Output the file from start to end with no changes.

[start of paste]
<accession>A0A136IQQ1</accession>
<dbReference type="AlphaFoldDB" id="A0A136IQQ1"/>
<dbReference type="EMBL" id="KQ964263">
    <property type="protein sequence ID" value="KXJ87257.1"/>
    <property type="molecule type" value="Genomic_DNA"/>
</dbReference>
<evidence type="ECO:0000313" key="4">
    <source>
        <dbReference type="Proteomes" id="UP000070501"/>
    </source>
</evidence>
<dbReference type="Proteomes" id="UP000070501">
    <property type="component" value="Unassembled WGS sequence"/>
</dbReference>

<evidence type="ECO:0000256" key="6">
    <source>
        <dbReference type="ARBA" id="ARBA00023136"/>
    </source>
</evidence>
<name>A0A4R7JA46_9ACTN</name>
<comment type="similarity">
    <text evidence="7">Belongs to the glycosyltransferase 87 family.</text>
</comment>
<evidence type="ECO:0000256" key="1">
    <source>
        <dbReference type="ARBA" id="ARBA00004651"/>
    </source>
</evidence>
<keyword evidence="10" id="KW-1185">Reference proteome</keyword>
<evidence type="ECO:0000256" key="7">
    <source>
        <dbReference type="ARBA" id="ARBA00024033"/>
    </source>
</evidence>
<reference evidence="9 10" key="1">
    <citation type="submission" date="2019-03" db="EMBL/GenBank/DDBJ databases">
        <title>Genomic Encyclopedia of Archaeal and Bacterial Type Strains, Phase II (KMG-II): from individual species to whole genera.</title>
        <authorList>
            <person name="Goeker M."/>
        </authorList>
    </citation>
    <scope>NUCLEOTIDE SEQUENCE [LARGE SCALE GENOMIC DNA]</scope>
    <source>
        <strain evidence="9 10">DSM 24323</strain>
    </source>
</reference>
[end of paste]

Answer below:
<accession>A0A136IQQ1</accession>
<dbReference type="AlphaFoldDB" id="A0A136IQQ1"/>
<dbReference type="EMBL" id="KQ964263">
    <property type="protein sequence ID" value="KXJ87257.1"/>
    <property type="molecule type" value="Genomic_DNA"/>
</dbReference>
<evidence type="ECO:0000313" key="4">
    <source>
        <dbReference type="Proteomes" id="UP000070501"/>
    </source>
</evidence>
<dbReference type="Proteomes" id="UP000070501">
    <property type="component" value="Unassembled WGS sequence"/>
</dbReference>

<evidence type="ECO:0000256" key="6">
    <source>
        <dbReference type="ARBA" id="ARBA00023136"/>
    </source>
</evidence>
<name>A0A4R7JA46_9ACTN</name>
<comment type="similarity">
    <text evidence="7">Belongs to the glycosyltransferase 87 family.</text>
</comment>
<evidence type="ECO:0000256" key="1">
    <source>
        <dbReference type="ARBA" id="ARBA00004651"/>
    </source>
</evidence>
<keyword evidence="10" id="KW-1185">Reference proteome</keyword>
<evidence type="ECO:0000256" key="7">
    <source>
        <dbReference type="ARBA" id="ARBA00024033"/>
    </source>
</evidence>
<reference evidence="9 10" key="1">
    <citation type="submission" date="2019-03" db="EMBL/GenBank/DDBJ databases">
        <title>Genomic Encyclopedia of Archaeal and Bacterial Type Strains, Phase II (KMG-II): from individual species to whole genera.</title>
        <authorList>
            <person name="Goeker M."/>
        </authorList>
    </citation>
    <scope>NUCLEOTIDE SEQUENCE [LARGE SCALE GENOMIC DNA]</scope>
    <source>
        <strain evidence="9 10">DSM 24323</strain>
    </source>
</reference>